The Labour Party’s second in command, Shadow Chancellor John McDonnell, said Britain’s lack of democracy is to blame for the Grenfell Tower disaster.
Speaking at Glastonbury Festival on Sunday, McDonnell blamed “financial speculation” trumping good housing policies for the June 14 tragedy that is so far known to have left 79 people dead or missing.
“Is democracy working? It didn’t work if you were a family living on the 20th floor of Grenfell Tower,” the frontbencher said during a debate on housing hosted by the music festival.
“Those families, those individuals – 79 so far and there will be more – were murdered by political decisions that were taken over recent decades.”
Thousands more people have since been displaced in London and other cities, where tower blocks were found to be covered in combustible cladding similar to that used in Grenfell.
It is believed the metal sheets and insulation used in the building’s refurbishment in 2014 were in part to blame for the fire’s violent spread.
The Kensington and Chelsea borough council, which was responsible for Grenfell Tower’s Lancaster estate, as well as the Tenant Management Organisation (TMO), have been severely criticized for the response to residents’ concerns over fire safety in the building.
“The decision not to build homes and to view housing as only for financial speculation rather than for meeting a basic human need made by politicians over decades murdered those families,” McDonnell said.
“The decision to close fire stations and to cut 10,000 firefighters and then to freeze their pay for over a decade contributed to those deaths inevitably, and they were political decisions.”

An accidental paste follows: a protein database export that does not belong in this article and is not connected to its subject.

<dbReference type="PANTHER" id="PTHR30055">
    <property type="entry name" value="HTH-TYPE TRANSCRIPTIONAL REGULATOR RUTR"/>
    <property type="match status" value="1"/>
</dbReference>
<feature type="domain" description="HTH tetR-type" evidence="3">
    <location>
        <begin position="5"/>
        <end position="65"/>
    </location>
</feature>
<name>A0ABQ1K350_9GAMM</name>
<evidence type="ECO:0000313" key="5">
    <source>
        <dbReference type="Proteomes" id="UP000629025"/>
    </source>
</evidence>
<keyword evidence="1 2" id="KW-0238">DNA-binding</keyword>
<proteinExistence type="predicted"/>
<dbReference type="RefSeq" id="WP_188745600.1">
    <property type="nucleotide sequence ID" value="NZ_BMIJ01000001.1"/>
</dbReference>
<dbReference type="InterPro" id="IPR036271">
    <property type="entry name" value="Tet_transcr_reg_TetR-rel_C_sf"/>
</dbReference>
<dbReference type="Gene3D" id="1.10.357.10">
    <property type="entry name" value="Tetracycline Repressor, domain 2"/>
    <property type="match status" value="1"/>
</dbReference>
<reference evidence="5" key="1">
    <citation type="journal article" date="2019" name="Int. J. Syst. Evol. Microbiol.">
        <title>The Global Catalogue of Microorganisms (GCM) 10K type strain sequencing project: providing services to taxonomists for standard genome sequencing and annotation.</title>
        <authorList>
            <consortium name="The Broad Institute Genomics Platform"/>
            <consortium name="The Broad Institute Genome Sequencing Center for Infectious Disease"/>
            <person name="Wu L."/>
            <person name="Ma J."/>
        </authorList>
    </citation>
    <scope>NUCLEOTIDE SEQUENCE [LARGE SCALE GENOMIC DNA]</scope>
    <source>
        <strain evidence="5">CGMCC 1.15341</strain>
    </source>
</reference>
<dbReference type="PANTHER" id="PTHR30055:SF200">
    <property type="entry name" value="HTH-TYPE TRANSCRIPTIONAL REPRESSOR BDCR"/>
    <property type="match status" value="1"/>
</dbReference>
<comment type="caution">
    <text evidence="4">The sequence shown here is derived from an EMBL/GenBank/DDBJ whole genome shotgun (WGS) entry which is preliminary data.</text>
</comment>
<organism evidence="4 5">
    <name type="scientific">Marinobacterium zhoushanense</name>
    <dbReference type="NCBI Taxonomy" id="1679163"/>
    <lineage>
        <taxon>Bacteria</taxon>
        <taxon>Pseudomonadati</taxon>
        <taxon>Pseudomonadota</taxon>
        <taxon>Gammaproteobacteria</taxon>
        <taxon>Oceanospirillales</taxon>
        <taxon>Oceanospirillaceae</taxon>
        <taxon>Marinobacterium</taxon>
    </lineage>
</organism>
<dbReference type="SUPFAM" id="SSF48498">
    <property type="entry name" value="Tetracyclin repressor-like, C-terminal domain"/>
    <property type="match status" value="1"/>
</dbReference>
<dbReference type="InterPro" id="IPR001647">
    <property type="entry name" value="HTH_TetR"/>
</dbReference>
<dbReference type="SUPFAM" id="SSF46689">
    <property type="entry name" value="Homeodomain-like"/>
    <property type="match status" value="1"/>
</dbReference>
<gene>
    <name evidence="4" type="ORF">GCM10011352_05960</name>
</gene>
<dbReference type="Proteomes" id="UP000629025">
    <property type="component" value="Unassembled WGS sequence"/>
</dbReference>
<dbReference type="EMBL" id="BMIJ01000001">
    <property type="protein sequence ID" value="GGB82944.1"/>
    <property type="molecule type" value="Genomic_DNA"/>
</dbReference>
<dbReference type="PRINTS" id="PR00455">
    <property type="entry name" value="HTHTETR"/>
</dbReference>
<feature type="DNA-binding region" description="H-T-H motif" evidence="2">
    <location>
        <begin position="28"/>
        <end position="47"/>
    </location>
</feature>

Cladding from all the 60 high-rise buildings subjected to fire safety exams have failed tests. An estimated 600 tower blocks across England have used the materials.
Conservative Housing Minister Alok Sharma complained about the politicization of the tragedy.
“It is very disappointing that people should want to turn this into a party political issue. What I am sensing is that what the nation demands is that we work together and make sure we keep people safe,” the MP told the BBC.
The list of cities with buildings declared unsafe has grown over the last few days, with residents in London, Manchester, Plymouth, Sunderland, Norwich, Doncaster, Portsmouth, and Stockton-on-Tees being warned about the hazardous situation they live in.
Insurers were found to have warned government officials about the dangers of flammable external surfaces on buildings, a mere month before the Grenfell disaster.
A statement by the Association of British Insurers published in the Financial Times revealed on Sunday that the body had been calling on Prime Minister Theresa May’s ministers to review fire-safety regulations since 2009. Last May, it specifically warned about the risks of cladding in high rise buildings.